MEGAN H. PAPESH

I'm a newly-reminted Assistant Professor in the Department of Psychology at New Mexico State University, having spent 8 years at Louisiana State University (why get tenure once when you can -- hopefully -- do it twice?).

 

My lab investigates human cognitive processes, including the dynamics of episodic memory creation and retrieval (and how those memories influence visual attention), unfamiliar face perception/recognition, and the influence of contextual statistics and LC-NE system activity on attention and perception. We approach these topics using convergent techniques; we use classic behavioral paradigms, but also more modern tools, including eye-tracking, mouse-tracking, pupillometry, and single-unit recording. Our overarching goal is to develop a richer theoretical and applied understanding of the processes by which episodic memory influences real-time cognitive processes. 

 

Please note: This website is (perpetually) under construction.

NMSU GRFP Workshop
Sep - Oct, 2021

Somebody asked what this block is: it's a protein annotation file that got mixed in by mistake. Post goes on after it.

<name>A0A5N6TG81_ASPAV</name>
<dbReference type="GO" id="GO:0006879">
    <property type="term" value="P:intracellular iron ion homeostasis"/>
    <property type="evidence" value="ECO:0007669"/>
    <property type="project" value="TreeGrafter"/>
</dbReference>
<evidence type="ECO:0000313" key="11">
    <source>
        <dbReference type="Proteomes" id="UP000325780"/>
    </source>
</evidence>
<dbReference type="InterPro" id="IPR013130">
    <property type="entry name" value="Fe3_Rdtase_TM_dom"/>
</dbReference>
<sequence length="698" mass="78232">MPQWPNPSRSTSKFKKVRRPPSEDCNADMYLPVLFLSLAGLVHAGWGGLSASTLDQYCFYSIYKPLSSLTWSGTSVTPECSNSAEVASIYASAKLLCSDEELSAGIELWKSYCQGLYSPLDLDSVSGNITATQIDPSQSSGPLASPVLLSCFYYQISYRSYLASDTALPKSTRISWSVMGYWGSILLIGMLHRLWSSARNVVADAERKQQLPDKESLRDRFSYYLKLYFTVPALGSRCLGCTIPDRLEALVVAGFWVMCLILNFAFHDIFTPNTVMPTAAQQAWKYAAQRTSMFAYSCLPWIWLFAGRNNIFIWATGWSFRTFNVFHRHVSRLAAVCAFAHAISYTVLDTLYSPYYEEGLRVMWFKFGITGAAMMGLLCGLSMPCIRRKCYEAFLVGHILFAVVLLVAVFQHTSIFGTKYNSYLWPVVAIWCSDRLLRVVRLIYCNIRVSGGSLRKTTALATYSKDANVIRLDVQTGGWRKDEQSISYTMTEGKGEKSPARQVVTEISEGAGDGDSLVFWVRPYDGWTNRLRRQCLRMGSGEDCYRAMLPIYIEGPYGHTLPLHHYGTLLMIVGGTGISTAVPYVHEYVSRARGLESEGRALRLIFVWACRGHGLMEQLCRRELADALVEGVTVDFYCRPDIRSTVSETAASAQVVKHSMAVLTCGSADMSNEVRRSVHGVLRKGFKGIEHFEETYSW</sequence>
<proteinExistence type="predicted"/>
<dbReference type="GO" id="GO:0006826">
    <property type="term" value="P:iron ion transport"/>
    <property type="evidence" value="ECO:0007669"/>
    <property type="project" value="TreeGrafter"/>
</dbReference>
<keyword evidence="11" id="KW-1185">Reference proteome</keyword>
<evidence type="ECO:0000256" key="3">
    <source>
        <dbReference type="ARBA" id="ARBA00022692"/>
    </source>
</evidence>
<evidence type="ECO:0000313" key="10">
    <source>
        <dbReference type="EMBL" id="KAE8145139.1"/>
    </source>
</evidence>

OTHER DIGITAL EVENTS

PAST (DIGITAL) EVENTS

Virtual Psychonomics
November, 2021

SOME RECENT (ACCEPTED/PUBLISHED) RESEARCH

See the Cool New Stuff page for not-yet-published items!

Recently in press at Proceedings of the National Academy of Sciences, we (Urgolites et al.) examined single-cell neural activity during an old/new recognition memory test. Although prior research has found that neural responses to memory reflect either a generic familiarity signal or a specific episodic recollection signal, we found that both signals can be detected in hippocampal neurons. More specifically, all brain areas from which we recorded (hippocampus, PFC, amygdala, ACC) showed greater activity to old than new words. Only hippocampal neurons exhibited a sparse recollection signal, as shown below. This replicates a pattern we have often observed in single-cell studies of memory. 

2022 QQ Plots.jpg

Recently published at Cognitive Research: Principles and Implicationsa multi-university collaborative team and I examined the oculomotor changes that accompany expertise development. Across 14 sessions throughout an academic semester, observers completed a hybrid search task, looking for real-world objects from 20 memorized categories in displays containing 0 - 3 targets. Although lots of behaviors change with expertise (e.g., accuracy, response time), we think the coolest was participants' functional viewing fields (FVF). The FVF is the width of the attentional window, so to speak, in which people can process information with high resolution. The FVF is subject to change, however, and can even change within a search trial. As shown below, we found that the FVF changes as expertise develops, allowing observers to take in more visual information within each fixation.

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